The Switzerland team competing in the World Junior Squash Championships has arrived for the tournament in Chennai without their top player, 16-year-old Ambre Allinckx. This after her parents expressed apprehension about her safety in India.
This news comes days after a global survey conducted by Canadian mass media and information firm Thomson Reuters indicated that India is ‘the most dangerous country for women'. The Central Government has vehemently denied the finding but this latest decision by an international sportsperson reveals that the report has already left its mark. Ambre Allinckx’s decision also comes days after a 11-year-old girl's alleged sexual assault by multiple men and a Russian tourist's alleged rape made headlines in Tamil Nadu over the last week.
"Ambre is our country's number 1 junior and she had reached the third place play-off in the European Junior Championship in March. But unfortunately, her parents did not allow her to come to India to play this tournament after reading stories on the internet about heinous crimes against girls. I tried to plead with them because this is a World Championship and I felt she had a very good chance but they were adamant and I could not argue further because it is after all the safety of their child," said Pascal Bruhin Swiss junior coach to ToI.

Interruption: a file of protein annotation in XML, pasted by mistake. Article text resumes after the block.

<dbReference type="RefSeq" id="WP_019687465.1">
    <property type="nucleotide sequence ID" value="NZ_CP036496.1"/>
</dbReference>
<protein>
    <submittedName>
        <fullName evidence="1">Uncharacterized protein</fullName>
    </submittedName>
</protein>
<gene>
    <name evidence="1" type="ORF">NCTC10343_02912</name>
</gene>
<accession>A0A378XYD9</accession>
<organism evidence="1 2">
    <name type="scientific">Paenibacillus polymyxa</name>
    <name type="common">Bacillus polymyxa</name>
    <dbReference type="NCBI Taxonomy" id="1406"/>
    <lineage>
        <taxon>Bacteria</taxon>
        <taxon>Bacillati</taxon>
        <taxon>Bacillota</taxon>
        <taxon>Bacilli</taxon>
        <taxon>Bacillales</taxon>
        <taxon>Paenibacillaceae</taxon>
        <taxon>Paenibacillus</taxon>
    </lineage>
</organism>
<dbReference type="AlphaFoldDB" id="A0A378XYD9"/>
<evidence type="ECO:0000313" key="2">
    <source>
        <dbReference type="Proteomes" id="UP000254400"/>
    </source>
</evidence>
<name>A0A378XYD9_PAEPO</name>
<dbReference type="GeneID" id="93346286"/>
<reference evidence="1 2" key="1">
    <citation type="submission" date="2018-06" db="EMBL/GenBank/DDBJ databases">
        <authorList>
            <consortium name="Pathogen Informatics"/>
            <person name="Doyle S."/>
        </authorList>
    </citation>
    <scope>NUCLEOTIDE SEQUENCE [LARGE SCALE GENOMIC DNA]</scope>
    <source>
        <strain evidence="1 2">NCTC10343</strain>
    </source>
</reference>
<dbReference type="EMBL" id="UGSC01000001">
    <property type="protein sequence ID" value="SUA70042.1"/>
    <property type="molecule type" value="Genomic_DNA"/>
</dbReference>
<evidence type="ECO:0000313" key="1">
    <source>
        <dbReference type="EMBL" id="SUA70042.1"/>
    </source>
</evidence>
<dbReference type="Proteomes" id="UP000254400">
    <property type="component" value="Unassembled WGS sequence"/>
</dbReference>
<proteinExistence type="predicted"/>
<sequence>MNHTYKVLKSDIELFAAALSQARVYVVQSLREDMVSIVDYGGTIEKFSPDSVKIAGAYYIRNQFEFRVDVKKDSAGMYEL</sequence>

The World Squash Federation was then forced to respond in order to emphasise that they had confidence in the security arrangements at the venue.
“Of course the views and choice of every parent must be fully respected," says Andrew Shelley, WSF Chief Executive. “However, there are over 250 players and officials from 28 countries, including a full squad from Switzerland. Like the WSF, they all have complete confidence with the security arrangements made by Tamil Nadu Squash Rackets Association at the Championship Hotel and playing venues to ensure the safety of the players at this event,” he adds.
The Tamil Nadu Squash Rackets Association, meanwhile brushed away the allegations and told TNM that a 'mountain is being made off a molehill'.
"This is a disproportionate reaction to the situation and the participation of 280 players proves that," said an association member to TNM.
But according to reports, teams from USA, Iran and Australia have also raised safety concerns. Some teams have even advised their players to dress conservatively in a bid to keep a low profile.